Deforestation is a major global problem with serious consequences to
the planet. These consequences have a negative effect on the climate,
biodiversity, the atmosphere and threatens the cultural and physical
survival of life. Deforestation is the permanent destruction of
indigenous forests and woodlands. It has resulted in the reduction of
indigenous forests to four-fifths of their pre-agricultural area, so
that now indigenous forests cover only 21% of the earth's land
surface. The world Resources Institute regards deforestation as one of
the worlds most pressing land use problem. It is now so bad that every
minute an area of forest equal to 20 football fields is lost.
Rainforests cover less than 2 % of the Earth's surface, yet they are
home to some 50 to 70 % of all life form on our planet. It has been
stated that by the year 2010 the projected loss will be about a
million species (that represents about 25% of the estimated diversity
of life on Earth). Previous mass extinction's have occurred over
millions of years rather than a few decades.
The rainforests are the most richest, oldest, most productive and most
complex ecosystems on earth and to provide the developed world with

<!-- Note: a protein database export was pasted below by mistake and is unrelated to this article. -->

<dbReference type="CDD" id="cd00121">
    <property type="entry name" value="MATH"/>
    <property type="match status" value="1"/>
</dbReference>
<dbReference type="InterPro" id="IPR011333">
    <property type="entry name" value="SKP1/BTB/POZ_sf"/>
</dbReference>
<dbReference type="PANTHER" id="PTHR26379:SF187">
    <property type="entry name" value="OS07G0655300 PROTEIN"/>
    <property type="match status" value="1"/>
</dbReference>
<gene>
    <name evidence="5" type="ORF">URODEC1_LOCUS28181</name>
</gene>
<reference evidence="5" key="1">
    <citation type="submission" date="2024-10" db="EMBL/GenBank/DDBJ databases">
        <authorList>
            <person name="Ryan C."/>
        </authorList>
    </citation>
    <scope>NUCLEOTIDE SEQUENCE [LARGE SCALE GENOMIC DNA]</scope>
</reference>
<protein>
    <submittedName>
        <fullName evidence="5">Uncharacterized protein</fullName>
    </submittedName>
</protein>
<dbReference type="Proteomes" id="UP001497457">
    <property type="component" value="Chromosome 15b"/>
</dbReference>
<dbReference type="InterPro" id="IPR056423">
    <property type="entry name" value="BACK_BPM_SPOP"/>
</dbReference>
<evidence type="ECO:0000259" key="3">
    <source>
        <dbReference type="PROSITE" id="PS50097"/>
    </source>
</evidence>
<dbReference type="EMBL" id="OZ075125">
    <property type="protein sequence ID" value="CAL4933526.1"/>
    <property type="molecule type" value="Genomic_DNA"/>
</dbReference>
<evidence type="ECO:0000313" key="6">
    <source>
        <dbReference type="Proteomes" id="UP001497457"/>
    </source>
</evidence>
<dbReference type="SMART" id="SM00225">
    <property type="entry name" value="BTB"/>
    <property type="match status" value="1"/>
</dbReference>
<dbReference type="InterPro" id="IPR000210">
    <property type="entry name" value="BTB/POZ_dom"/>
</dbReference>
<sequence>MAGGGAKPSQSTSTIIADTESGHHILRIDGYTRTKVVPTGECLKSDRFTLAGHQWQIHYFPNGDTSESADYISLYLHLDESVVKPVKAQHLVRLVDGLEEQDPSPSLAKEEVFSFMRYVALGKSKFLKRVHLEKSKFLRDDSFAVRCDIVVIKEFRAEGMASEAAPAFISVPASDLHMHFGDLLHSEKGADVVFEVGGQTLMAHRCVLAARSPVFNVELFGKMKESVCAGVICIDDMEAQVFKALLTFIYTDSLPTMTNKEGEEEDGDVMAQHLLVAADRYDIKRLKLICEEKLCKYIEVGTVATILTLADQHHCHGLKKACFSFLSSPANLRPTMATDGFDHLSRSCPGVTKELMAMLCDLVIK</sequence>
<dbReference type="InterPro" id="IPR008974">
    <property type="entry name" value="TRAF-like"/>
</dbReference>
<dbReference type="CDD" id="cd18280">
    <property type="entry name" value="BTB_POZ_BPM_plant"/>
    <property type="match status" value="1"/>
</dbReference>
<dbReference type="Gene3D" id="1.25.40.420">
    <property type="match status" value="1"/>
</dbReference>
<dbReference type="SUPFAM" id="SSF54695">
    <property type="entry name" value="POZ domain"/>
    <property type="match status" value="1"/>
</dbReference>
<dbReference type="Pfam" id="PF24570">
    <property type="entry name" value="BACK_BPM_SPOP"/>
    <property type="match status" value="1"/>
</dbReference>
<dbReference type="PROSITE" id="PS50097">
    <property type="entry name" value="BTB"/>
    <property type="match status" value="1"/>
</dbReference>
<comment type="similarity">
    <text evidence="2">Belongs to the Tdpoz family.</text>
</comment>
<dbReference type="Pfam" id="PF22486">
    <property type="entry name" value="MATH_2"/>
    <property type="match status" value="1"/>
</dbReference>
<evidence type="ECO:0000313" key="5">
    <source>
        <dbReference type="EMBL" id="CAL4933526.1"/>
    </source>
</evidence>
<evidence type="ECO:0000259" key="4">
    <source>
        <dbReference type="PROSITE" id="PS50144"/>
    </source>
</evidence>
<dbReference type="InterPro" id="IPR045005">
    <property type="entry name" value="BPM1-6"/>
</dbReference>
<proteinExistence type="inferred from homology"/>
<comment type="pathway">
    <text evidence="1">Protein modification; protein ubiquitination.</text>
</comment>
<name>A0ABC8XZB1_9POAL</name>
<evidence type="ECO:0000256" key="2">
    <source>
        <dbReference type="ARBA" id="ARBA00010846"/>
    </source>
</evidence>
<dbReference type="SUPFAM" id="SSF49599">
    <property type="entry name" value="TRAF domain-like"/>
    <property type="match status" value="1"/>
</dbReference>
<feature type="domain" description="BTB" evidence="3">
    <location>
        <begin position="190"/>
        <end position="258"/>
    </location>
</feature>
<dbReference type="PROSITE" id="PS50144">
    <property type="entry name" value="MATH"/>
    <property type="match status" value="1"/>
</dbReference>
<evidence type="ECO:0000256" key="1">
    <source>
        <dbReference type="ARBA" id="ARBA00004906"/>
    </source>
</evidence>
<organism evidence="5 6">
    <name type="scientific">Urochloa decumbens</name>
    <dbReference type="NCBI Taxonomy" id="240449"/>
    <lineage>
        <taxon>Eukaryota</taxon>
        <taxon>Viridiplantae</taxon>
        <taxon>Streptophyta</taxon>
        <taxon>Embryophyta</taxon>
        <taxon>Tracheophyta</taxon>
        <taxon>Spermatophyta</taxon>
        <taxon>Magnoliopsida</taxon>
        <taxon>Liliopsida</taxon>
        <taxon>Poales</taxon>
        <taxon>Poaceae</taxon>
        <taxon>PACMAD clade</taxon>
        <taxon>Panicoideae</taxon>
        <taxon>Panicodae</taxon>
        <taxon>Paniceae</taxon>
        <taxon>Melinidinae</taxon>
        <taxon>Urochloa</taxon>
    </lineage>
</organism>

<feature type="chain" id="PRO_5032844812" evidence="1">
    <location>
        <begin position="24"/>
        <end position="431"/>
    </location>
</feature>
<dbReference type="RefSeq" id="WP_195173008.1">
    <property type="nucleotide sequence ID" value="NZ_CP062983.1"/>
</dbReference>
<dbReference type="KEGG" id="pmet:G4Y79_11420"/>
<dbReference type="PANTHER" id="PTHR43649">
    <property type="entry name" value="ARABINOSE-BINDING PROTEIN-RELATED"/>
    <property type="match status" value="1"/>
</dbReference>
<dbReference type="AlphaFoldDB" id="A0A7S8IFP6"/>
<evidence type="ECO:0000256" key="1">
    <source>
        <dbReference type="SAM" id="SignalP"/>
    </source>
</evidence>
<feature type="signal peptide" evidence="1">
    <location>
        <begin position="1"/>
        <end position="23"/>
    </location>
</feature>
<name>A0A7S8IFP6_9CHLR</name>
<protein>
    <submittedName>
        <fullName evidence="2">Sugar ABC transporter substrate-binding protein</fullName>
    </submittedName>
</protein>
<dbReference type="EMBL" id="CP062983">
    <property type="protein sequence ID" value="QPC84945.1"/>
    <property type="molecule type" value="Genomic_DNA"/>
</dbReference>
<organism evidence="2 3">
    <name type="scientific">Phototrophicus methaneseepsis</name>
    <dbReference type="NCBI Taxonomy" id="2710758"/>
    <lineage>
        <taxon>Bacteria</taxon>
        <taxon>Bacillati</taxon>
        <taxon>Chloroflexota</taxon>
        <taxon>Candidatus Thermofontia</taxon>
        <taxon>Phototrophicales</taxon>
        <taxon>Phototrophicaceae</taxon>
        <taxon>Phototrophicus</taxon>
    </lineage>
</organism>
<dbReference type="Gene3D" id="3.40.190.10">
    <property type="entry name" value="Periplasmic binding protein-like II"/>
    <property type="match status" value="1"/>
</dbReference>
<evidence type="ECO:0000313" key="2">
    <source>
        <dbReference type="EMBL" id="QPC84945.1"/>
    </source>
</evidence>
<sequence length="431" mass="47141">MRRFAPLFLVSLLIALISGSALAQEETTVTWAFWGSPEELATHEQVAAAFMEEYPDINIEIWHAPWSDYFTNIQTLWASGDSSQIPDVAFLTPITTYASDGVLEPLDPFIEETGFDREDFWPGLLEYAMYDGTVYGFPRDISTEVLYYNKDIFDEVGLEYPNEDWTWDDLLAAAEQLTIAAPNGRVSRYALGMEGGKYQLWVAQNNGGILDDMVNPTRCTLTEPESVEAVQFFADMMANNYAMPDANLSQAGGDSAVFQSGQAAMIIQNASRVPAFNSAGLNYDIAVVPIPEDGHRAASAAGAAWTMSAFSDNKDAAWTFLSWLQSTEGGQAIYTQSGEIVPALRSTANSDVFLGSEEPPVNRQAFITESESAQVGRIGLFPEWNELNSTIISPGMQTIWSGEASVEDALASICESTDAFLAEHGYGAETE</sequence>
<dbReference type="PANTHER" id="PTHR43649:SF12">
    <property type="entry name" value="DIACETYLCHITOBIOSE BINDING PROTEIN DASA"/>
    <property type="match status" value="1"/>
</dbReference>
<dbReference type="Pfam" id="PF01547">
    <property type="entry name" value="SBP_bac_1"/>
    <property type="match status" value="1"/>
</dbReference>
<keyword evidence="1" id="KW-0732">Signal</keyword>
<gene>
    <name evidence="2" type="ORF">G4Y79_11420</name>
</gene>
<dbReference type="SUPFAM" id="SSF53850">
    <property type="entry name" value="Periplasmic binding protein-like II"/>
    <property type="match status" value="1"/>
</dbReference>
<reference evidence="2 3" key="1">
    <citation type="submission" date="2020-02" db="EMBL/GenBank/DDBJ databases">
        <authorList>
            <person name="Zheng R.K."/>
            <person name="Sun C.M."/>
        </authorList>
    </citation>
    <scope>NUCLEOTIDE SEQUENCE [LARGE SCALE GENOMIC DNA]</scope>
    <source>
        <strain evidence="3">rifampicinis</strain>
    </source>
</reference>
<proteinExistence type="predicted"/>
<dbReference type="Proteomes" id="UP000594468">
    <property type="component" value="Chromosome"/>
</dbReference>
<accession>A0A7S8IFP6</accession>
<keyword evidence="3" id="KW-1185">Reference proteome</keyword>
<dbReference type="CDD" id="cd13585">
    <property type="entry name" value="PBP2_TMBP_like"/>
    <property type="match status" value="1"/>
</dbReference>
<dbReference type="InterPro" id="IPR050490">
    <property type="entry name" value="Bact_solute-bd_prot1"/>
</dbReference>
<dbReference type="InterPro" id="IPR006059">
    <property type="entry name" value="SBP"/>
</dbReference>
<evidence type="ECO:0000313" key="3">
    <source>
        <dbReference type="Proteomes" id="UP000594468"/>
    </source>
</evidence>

goods such as mahogany toilet seats and cheap beefburgers, rainforest
destruction is occurring at a frightening rate. In less than 100 years
time there may be no rainforests left, and the effects of this both on
the gene pool of the planet and on its climate are as yet unknown.
Only concerted conservation efforts by all parties, both the owners of
the forests and the consumers of the developed world can prevent the
long-term loss of this irreplaceable biome.
Commercial logging is the single largest cause of rainforest
destruction both directly and indirectly as logging frequently damages
more trees than it removes. Logging tropical hardwoods like teak,
mahogany, rosewood and other timber for furniture, building materials,
charcoal and other wood products is big business and creates big
profits. Several species of tropical hardwoods are imported by
developed counties, including America, just to build coffins which are
then buried or burned. The demand, extraction and consumption of
tropical hardwoods has been so massive that some countries which have
been traditional exporters of tropical hardwoods are now importing the
wood because they have already exhausted their supply by destroying
their native rainforests in slash and burn operations. It is
anticipated that The Philippines, Malaysia, The Ivory Coast, Nigeria
and Thailand will all run out of rainforest hardwood for export within
the next five years.
In addition to logging for exportation, rainforest wood stays in
developing countries for fuel wood and charcoal. One single steel
plant in Brazil making steel for Japanese cars needs millions of...